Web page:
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Patersbier: What BJCP Category?

I made the Patersbier kit from NB. They call it a "a monk’s session beer. ... n-kit.html

I think it should go in 16E Belgian Specialty Ale but the question for that category is to describe it adequately for the judges. Any thoughts would be appreciated.

16E and call it a “blond trappist table beer” or an “abbey single” and they judges will know what to expect.

I’m new to the judging game but your post begs the question: is it common to submit brews for contests that are actually kits from a supplier? In this case, NB. Good luck by the way.

As long as you brew it yourself on non-commercial equipment, you can enter whatever you like - kits are no different than using one of Jamil’s recipes (it’s all in how you brew it).

Thanks Shadetree, exactly what I needed.

As Shadetree implied it is the process that determines the outcome of a recipe not the source of the recipe. I can guarantee that if you and I both bought the same kit from NB and we each brewed that beer “according the the instructions” on our own systems, we would have recognizably different beers. I’m not suggesting whose would be better, just that they would be different even though “on paper” they are supposed to be the same!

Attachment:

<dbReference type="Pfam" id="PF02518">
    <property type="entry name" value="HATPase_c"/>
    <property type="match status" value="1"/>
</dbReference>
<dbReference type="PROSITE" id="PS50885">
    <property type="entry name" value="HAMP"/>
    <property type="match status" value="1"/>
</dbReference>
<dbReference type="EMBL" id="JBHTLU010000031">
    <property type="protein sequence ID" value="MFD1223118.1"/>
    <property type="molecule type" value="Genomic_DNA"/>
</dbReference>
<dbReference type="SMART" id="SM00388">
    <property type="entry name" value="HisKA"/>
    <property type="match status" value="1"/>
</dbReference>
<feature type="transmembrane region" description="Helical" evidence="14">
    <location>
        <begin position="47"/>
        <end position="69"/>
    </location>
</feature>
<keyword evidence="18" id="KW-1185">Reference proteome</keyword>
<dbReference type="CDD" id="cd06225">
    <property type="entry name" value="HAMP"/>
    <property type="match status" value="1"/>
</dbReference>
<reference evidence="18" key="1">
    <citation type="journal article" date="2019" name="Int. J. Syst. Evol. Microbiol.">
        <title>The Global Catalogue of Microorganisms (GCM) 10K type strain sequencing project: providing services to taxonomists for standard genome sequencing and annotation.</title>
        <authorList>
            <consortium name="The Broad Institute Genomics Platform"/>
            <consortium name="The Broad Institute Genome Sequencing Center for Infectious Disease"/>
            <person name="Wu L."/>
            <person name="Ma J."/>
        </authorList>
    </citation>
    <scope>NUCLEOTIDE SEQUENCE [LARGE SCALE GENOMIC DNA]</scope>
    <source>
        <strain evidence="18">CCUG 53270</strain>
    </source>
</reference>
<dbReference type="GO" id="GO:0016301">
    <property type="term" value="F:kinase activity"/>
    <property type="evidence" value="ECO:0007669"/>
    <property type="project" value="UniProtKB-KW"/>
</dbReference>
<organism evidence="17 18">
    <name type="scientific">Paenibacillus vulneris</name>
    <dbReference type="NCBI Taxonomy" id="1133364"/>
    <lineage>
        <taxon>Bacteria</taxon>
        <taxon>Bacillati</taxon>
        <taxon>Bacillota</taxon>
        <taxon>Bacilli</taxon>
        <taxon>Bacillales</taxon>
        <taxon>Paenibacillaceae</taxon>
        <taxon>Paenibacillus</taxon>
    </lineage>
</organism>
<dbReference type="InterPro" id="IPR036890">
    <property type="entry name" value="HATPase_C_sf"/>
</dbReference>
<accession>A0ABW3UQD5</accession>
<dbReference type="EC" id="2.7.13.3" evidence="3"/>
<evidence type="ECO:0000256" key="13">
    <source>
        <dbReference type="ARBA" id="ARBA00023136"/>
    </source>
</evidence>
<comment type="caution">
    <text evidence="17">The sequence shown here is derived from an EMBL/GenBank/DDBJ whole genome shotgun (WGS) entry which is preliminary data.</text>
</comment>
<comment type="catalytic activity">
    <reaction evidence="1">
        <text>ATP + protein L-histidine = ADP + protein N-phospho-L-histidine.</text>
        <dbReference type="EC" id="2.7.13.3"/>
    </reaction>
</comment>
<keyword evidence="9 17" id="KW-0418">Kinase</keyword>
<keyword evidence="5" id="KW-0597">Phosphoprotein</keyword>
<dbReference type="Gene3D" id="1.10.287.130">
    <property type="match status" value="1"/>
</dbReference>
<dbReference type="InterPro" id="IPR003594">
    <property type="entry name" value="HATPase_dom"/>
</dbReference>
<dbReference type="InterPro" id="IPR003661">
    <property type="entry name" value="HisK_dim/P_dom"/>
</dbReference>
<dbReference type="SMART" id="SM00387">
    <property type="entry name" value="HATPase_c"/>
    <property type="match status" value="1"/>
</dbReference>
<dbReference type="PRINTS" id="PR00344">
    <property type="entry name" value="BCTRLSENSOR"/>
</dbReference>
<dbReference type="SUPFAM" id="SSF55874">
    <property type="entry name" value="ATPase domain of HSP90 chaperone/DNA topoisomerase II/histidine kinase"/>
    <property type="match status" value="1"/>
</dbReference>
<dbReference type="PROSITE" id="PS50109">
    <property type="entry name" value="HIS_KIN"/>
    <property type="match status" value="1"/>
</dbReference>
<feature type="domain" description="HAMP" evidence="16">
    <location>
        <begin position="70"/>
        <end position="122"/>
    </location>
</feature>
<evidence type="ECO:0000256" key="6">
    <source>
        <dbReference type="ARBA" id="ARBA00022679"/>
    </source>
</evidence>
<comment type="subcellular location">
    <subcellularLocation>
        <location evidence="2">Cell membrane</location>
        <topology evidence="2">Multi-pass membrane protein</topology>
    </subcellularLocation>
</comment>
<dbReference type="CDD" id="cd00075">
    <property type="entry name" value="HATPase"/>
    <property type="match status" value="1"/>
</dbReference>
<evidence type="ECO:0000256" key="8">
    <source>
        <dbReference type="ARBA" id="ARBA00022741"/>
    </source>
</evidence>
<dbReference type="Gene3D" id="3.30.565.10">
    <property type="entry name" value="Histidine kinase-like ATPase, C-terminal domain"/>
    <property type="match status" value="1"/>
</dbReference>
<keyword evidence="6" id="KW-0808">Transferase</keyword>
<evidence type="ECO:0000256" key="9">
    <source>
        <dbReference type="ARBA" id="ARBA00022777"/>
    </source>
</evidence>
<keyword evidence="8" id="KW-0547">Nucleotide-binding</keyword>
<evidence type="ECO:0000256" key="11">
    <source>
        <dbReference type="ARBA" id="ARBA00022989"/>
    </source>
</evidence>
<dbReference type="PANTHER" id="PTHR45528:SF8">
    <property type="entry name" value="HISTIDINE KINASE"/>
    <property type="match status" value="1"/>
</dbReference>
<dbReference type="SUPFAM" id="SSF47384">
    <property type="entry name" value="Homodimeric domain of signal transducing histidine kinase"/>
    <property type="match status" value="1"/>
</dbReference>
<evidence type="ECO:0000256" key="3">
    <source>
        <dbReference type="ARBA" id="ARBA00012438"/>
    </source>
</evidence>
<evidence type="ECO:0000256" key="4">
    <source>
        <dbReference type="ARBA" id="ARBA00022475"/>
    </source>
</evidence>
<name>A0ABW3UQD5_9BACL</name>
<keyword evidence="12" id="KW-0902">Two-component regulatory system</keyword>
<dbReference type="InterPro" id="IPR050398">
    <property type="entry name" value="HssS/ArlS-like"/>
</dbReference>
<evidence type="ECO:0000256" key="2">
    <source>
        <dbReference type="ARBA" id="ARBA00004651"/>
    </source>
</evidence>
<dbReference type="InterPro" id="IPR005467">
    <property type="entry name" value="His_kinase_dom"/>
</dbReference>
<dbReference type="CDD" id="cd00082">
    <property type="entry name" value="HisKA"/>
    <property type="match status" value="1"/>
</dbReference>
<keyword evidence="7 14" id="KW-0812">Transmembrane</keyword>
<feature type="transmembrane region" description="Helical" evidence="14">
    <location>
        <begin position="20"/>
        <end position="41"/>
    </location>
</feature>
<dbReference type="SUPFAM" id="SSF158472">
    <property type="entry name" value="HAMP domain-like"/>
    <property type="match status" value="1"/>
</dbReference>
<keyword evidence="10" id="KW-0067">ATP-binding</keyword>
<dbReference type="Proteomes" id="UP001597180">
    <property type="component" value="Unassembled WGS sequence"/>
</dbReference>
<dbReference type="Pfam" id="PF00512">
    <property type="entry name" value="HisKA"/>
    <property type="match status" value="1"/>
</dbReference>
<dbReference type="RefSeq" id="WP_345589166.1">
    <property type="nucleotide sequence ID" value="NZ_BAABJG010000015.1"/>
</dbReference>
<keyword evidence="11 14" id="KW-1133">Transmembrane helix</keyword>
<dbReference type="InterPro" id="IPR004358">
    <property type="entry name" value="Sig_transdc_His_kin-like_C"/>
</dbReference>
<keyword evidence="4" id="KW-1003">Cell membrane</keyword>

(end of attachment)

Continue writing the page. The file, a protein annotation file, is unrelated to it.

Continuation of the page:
For example, I have a Cal Common All Grain recipe that I love. The first time I made it, I got several medals in various large competitions because that beer was awesome. Unfortunately, I have tried to brew it 2 more times since then and the results have not been as nearly as good. I don’t mean the re-brews were infected or off flavor in any way just that all 3 versions are significantly different beers when tasted side by side. How come? Because I realize I do not have the necessary consistency in my process to duplicate a beer every time. I’m working on that consistency and I will consider myself an excellent brewer if I ever get there.

Bottom line, the brewer makes the beer not the recipe.

[quote=“Duxx”]Bottom line, the brewer makes the beer not the recipe.[/quote]Well, the brewer makes the wort, the yeast make the beer. :wink:

Yes, but the yeast needs the brewer to introduce it to the wort. :wink:

Yes, but the yeast needs the brewer to introduce it to the wort. :wink: [/quote]

Yeast, meet wort. Wort, meet yeast.

Yeast, meet wort. Wort, meet yeast.[/quote]


Unless you just leave the fermenter sitting out in the yard for a while. Brewers spend most of their time trying to keep things out of the wort.

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